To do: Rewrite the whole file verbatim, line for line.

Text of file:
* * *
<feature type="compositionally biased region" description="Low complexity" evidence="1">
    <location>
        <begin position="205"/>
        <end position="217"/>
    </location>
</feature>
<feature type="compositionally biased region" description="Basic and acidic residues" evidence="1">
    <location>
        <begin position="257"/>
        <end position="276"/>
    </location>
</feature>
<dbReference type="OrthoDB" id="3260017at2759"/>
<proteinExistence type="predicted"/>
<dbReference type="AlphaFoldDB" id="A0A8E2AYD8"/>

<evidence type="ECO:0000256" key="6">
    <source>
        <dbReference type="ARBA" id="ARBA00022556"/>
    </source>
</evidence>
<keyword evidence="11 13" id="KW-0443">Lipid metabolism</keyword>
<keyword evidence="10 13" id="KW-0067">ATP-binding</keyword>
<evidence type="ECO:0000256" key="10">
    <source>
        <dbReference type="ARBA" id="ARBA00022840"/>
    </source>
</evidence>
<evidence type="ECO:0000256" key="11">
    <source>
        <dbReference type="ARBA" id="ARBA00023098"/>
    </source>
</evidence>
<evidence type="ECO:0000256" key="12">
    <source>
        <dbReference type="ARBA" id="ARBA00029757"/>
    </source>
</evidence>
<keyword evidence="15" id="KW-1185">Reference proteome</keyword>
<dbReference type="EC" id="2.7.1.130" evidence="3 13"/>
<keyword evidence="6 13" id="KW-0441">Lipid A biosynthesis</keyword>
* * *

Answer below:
<feature type="compositionally biased region" description="Low complexity" evidence="1">
    <location>
        <begin position="205"/>
        <end position="217"/>
    </location>
</feature>
<feature type="compositionally biased region" description="Basic and acidic residues" evidence="1">
    <location>
        <begin position="257"/>
        <end position="276"/>
    </location>
</feature>
<dbReference type="OrthoDB" id="3260017at2759"/>
<proteinExistence type="predicted"/>
<dbReference type="AlphaFoldDB" id="A0A8E2AYD8"/>

<evidence type="ECO:0000256" key="6">
    <source>
        <dbReference type="ARBA" id="ARBA00022556"/>
    </source>
</evidence>
<keyword evidence="11 13" id="KW-0443">Lipid metabolism</keyword>
<keyword evidence="10 13" id="KW-0067">ATP-binding</keyword>
<evidence type="ECO:0000256" key="10">
    <source>
        <dbReference type="ARBA" id="ARBA00022840"/>
    </source>
</evidence>
<evidence type="ECO:0000256" key="11">
    <source>
        <dbReference type="ARBA" id="ARBA00023098"/>
    </source>
</evidence>
<evidence type="ECO:0000256" key="12">
    <source>
        <dbReference type="ARBA" id="ARBA00029757"/>
    </source>
</evidence>
<keyword evidence="15" id="KW-1185">Reference proteome</keyword>
<dbReference type="EC" id="2.7.1.130" evidence="3 13"/>
<keyword evidence="6 13" id="KW-0441">Lipid A biosynthesis</keyword>